Police said earlier this week they rang the doorbell before going in — but the house doesn’t have one.
The RCMP admitted Friday that their explanation earlier this week for why two officers entered a Mount Moriah home without permission contained some wrong information.
Officers looking for a missing youth went into the western Newfoundland home early Sunday morning and questioned an 11-year-old girl before her parents were aware — or even awake. In a statement Tuesday, the RCMP said, “After a sustained period of knocking, doorbell ringing and verbal communication, police entered the residence through an unlocked door, verbally announcing their presence.”
In a interview with CBC News on Thursday, the girl’s mother, Cortney Pike pushed back on that version of events, saying the claim that officers rang her doorbell especially surprised her.
“We don’t have a doorbell. This house has never had a doorbell. Ever,” she said. “I just feel like they’re trying to justify their reason for coming into my home,” she said.
On Friday, the police admitted the reference to ringing a doorbell in Tuesday’s statement was wrong.
An email sent by the RCMP to CBC News on Friday morning said the statement earlier in the week “was created by our unit here in St. John’s in consultation with the detachment in Corner Brook. Following your inquiry into this response, we note that there was no mention in the responding officers’ report of a doorbell being rang. The remainder of the response, including a sustained period of door knocking and verbal communication, is completely accurate.”
Earlier this week, Pike told CBC News she was awoken around 5:30 a.m. NT on Sunday to the sounds of footsteps and voices inside her western Newfoundland home — footsteps and voices that belonged to two RCMP officers who had entered her home through an unlocked door.
Pike said the officers woke her 11-year-old daughter and questioned her while shining a flashlight in her face.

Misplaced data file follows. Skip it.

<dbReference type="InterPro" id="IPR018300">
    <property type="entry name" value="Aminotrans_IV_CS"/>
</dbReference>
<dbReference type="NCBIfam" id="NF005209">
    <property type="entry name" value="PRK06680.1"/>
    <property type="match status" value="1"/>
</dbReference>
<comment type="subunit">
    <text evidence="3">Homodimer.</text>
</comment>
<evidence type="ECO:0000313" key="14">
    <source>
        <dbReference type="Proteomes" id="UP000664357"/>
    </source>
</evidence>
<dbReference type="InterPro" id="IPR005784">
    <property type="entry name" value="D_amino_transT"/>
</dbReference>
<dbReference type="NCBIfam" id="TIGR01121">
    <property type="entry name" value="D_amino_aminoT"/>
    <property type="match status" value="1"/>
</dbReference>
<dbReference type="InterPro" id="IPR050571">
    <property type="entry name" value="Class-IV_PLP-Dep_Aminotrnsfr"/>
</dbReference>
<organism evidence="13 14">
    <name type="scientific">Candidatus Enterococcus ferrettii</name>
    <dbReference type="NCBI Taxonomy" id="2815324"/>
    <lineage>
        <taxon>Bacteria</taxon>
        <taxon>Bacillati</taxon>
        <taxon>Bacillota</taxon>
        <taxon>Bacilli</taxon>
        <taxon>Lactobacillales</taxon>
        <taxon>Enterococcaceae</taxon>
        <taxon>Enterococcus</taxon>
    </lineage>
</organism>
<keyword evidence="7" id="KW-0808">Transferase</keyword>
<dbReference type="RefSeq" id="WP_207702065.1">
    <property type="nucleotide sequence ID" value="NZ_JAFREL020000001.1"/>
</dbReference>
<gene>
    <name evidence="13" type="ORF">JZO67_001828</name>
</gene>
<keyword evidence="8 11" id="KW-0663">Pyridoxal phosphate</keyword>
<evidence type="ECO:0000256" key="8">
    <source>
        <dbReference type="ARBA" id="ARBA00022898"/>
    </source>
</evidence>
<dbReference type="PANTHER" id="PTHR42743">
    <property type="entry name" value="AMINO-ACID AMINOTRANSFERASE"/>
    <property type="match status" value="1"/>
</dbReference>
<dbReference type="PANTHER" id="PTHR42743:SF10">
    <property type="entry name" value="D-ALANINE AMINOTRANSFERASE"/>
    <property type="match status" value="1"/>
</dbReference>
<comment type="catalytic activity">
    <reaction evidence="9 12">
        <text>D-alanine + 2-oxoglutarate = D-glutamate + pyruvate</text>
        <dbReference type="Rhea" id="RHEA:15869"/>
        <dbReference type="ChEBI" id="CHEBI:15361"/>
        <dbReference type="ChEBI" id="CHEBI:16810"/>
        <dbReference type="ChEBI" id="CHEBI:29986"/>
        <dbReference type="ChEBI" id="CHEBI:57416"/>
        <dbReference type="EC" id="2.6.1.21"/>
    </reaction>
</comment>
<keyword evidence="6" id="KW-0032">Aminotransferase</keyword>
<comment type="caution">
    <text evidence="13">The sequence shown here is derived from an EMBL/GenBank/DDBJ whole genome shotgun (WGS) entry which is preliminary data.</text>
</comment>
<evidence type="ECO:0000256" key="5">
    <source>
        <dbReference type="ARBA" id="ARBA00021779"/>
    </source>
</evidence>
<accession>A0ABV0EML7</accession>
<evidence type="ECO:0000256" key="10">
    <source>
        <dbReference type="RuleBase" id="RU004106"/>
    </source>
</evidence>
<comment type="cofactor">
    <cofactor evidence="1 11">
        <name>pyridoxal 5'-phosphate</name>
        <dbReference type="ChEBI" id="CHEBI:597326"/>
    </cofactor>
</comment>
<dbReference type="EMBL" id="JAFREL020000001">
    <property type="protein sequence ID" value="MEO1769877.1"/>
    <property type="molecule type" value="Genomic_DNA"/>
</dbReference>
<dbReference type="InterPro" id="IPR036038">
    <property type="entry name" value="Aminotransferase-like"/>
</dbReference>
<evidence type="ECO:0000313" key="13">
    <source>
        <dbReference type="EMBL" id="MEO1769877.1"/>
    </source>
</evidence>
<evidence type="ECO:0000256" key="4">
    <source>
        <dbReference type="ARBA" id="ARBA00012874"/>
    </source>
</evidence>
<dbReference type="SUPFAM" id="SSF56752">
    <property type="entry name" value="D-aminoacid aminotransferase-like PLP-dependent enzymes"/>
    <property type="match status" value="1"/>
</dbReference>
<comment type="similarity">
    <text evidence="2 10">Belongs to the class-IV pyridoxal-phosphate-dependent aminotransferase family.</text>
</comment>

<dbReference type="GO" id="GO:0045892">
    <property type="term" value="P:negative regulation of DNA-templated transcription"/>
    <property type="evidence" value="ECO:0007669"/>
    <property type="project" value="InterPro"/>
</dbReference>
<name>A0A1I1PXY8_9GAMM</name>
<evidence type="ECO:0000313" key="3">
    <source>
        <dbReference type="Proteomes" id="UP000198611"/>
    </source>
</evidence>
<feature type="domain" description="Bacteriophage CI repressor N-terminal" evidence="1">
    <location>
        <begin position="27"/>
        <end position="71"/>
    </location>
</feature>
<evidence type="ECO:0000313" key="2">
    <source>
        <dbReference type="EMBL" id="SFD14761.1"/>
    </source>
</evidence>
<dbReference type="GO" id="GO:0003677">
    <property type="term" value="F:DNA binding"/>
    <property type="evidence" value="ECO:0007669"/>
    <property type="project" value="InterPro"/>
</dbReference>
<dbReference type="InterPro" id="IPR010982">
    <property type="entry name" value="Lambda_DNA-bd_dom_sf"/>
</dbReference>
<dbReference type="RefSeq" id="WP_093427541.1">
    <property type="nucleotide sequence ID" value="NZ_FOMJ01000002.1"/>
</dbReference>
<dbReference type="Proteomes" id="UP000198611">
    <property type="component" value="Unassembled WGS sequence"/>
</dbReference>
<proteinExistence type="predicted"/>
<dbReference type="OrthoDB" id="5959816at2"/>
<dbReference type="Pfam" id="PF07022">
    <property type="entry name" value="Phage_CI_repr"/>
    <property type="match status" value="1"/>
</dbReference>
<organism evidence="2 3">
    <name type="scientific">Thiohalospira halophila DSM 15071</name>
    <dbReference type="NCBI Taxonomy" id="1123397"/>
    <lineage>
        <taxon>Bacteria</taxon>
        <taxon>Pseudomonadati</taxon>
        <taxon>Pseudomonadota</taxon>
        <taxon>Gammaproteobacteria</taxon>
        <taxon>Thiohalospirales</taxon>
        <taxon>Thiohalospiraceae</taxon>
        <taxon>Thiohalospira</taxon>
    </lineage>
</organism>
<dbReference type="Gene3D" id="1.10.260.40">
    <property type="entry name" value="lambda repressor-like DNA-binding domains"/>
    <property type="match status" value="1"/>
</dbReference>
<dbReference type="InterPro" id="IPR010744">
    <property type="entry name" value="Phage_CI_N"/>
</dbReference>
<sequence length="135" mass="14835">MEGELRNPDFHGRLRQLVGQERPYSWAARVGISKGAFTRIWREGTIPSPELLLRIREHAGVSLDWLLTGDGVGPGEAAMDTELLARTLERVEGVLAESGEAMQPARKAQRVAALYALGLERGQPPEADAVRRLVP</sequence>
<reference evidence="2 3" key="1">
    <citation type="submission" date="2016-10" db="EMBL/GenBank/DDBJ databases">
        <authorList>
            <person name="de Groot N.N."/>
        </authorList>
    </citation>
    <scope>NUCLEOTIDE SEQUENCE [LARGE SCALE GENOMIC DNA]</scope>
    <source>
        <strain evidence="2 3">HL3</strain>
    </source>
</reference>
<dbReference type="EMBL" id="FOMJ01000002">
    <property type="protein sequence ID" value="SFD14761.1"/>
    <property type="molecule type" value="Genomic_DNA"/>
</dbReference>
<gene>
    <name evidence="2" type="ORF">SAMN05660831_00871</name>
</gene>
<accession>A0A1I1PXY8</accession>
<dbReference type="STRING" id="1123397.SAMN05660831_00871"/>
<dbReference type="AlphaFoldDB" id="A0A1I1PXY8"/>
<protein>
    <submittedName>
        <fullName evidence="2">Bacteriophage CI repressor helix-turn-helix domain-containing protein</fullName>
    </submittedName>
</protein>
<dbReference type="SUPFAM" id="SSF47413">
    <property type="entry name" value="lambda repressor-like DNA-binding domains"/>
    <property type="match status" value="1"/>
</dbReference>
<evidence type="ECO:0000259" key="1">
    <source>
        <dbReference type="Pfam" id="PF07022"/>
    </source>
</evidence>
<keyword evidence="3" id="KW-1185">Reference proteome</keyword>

Pike said she would have heard if the officers had been knocking and making noise prior to entering, or her dog would have started barking.
“They obviously had to sneak in very quietly,” she said.
The statement from the RCMP says the officers entered the home because they were looking for a missing 17-year-old youth. The Royal Newfoundland Constabulary, which has jurisdiction in nearby Corner Brook, said the youth was later found safe.
‘Very unusual’: CCLA
Abby Deshman, the Canadian Civil Liberties Association’s criminal justice program director, said the incident is concerning.
“It seems very unusual for the police to have entered a house in the night and spoken directly to a minor without asking where their parents were,” she said.
Deshman said the police are allowed to enter a home without permission, but only in certain urgent or life-threatening situations, or if they have specific evidence.
“They can’t just wander into someone’s house because there’s been a missing person’s report. They need more than that.”
Deshman said in Newfoundland and Labrador, a judge can also grant police permission to enter a home, but there’s been no indication that happened.
‘It really upset me’
Deshman said situations like the one described by Pike aren’t always reported.
“We certainly hear, though, from people in communities — and in particular marginalized and racialized communities — that they feel that their rights are violated on a regular basis by police,” she said.
Pike said she hasn’t heard from the police since the incident, but has made a formal complaint with the RCMP. She said she’s also been in contact with legal counsel regarding the incident and is considering filing a lawsuit.
Pike said she feels like the statement from the RCMP, which she first saw through media reports, was meant to make her look like a liar. She said she wants a public apology.
“I had no reason to make up a story like this, you know what I mean? They came into my daughter’s bedroom and it really upset me.”
With files from Troy Turner and Lukas Wall
Credit belongs to : www.cbc.ca